N.D. Ohio on Split of Authority Re Available Damages under § 362(a) of the Bankruptcy Code
Per U.S. v. Harchar, --- F.Supp.2d ----, 2005 WL 2653643 (N.D. Ohio Sep. 28, 2005):
Under § 362(a) of the Bankruptcy Code, the filing of a petition for bankruptcy creates an automatic stay which precludes all debt collection efforts outside the bankruptcy proceedings. 11 U.S.C. § 362(a). The § 362(a) automatic stay is enforced by a separate provision, at issue in this case, that requires courts to award "actual damages, including costs and attorneys' fees," as well as punitive damages under appropriate circumstances, to individuals injured by a creditor's "willful violation of a stay." 11 U.S.C. § 362(h). The issue in this appeal, one in which the United States is the creditor, is whether § 362(h) authorizes compensation for injuries such as emotional distress.
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The arguments made by the parties echo the analysis employed by different federal circuit courts of appeal resulting in a split of authority on the issue of what damages are authorized under § 362(h). Importantly, the circuit courts of appeals that have considered the issue agree that "actual damages" as used in § 362(h) is subject to different interpretations. See Dawson v. Washington Mutual Bank (In re Dawson), 390 F.3d 1139, 1146 (9th Cir.2004) (hereinafter Dawson II ) ("Even after examining the text and context of § 362(h), however, its meaning remains ambiguous."); e .g., Aiello v. Providian Fin'l. Corp., 239 F.3d 876, 879 (7th Cir.2001). Having agreed that § 362(h) is ambiguous, the split of authority concerns the differing interpretations of the ambiguous terms. While the Sixth Circuit has construed the term "willful" under § 362(h), it has not yet construed the terms at issue here.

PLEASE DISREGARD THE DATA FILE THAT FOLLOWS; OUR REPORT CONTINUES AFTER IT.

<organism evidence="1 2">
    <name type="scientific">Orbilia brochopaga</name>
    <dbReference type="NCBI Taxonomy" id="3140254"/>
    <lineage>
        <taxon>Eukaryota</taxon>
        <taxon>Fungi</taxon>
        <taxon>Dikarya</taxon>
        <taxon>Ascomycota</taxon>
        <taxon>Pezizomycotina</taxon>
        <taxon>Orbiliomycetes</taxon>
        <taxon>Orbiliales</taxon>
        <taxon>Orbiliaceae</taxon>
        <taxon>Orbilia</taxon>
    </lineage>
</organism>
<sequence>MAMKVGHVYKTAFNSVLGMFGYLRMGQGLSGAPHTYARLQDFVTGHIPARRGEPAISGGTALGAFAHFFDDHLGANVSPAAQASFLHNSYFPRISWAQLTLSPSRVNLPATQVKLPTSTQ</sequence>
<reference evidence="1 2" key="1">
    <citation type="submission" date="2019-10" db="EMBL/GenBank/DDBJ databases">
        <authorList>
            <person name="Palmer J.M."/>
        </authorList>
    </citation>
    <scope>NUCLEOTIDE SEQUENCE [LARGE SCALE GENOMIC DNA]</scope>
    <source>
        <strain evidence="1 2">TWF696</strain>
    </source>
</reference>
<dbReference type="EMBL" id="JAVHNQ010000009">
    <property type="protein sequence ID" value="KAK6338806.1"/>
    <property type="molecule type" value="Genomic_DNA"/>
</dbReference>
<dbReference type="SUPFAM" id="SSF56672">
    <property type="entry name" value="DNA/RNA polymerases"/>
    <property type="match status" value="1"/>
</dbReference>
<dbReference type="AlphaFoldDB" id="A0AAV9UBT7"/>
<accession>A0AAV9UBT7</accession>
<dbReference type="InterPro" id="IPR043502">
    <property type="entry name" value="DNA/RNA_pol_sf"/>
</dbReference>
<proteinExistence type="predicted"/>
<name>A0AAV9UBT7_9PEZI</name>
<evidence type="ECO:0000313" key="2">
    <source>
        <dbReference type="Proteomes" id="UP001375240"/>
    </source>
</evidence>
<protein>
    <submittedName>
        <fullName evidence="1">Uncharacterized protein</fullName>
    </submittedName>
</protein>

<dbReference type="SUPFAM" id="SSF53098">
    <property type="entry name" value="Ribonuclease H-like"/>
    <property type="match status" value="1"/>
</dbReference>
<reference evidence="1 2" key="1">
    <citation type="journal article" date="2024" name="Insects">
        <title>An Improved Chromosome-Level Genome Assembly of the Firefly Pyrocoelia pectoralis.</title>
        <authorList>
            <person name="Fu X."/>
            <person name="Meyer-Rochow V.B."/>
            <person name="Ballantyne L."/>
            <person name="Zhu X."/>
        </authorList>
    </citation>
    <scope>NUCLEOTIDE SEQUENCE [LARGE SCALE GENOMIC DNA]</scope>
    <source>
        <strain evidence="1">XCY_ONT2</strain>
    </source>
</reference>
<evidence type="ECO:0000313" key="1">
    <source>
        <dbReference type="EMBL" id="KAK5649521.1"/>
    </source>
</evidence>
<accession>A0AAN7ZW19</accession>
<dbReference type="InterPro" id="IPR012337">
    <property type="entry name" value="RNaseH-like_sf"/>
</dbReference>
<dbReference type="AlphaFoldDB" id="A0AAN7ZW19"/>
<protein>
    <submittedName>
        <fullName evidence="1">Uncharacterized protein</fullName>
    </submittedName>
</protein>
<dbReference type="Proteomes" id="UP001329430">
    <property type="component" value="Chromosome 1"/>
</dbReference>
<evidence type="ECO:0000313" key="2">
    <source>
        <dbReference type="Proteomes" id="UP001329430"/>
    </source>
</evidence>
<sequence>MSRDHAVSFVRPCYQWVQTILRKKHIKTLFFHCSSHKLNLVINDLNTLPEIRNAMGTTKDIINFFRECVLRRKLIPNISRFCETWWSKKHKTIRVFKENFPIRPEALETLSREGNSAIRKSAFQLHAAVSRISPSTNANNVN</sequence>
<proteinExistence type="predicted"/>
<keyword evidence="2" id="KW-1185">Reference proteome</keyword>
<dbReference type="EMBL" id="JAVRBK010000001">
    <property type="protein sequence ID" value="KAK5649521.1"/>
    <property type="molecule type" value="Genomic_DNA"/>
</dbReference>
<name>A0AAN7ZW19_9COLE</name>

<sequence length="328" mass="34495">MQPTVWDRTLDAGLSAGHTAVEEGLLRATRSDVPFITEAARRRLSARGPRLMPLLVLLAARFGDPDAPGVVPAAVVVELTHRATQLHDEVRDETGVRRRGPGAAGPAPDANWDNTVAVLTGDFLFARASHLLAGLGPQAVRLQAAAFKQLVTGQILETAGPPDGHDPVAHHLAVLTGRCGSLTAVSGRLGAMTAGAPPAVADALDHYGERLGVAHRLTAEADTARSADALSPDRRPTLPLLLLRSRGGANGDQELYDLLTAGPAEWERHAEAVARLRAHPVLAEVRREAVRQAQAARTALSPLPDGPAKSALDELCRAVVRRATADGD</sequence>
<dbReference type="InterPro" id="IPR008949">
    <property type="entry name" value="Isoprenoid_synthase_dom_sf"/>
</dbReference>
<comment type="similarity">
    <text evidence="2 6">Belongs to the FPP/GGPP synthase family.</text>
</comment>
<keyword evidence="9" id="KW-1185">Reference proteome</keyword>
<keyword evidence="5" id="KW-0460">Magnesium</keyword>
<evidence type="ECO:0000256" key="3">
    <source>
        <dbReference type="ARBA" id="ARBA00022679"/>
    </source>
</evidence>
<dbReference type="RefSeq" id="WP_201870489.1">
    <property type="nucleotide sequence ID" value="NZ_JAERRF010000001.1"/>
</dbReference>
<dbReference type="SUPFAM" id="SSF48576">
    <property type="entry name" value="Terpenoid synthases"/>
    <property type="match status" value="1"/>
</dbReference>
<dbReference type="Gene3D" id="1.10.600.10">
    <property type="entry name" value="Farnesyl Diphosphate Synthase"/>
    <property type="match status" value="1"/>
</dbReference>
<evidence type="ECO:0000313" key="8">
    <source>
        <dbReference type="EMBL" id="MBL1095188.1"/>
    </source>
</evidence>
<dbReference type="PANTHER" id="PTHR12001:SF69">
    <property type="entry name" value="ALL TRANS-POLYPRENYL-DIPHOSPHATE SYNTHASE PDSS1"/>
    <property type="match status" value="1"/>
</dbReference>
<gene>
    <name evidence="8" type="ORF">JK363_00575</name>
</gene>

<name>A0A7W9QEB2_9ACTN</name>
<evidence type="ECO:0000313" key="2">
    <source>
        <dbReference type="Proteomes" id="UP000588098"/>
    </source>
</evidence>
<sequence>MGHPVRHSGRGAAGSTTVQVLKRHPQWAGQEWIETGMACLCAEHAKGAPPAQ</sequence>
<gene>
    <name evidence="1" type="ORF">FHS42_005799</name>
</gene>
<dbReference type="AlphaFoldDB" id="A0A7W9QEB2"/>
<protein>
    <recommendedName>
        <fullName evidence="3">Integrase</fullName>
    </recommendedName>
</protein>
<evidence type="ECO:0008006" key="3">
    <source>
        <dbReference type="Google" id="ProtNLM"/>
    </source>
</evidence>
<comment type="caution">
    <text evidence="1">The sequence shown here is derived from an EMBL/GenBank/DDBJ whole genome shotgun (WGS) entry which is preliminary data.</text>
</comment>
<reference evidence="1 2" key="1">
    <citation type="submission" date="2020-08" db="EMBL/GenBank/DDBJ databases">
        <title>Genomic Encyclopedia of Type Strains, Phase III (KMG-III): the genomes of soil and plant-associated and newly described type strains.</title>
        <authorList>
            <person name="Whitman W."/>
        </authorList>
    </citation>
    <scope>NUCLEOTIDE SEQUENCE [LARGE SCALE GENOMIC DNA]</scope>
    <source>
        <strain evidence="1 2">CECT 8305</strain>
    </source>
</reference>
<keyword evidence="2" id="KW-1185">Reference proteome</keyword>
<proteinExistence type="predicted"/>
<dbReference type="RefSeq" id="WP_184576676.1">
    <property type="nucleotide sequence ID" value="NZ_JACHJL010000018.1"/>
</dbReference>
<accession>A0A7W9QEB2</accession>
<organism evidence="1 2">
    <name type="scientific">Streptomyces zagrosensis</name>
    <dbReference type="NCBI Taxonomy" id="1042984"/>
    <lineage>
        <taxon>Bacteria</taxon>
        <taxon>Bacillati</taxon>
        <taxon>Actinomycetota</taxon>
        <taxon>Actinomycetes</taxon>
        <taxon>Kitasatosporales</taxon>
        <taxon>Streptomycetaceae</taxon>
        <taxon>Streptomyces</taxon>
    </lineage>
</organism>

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Because neither the Sixth Circuit Court of Appeals nor the district courts within the Sixth Circuit have construed § 362(h), it is a matter of first impression within this circuit. Based upon the Sixth Circuit's careful adherence to the rules of statutory construction set forth by the United States Supreme Court, this Court disagrees with Dawson II and joins the Seventh Circuit in construing § 362(h) as authorizing compensation for only tangible/economic injuries.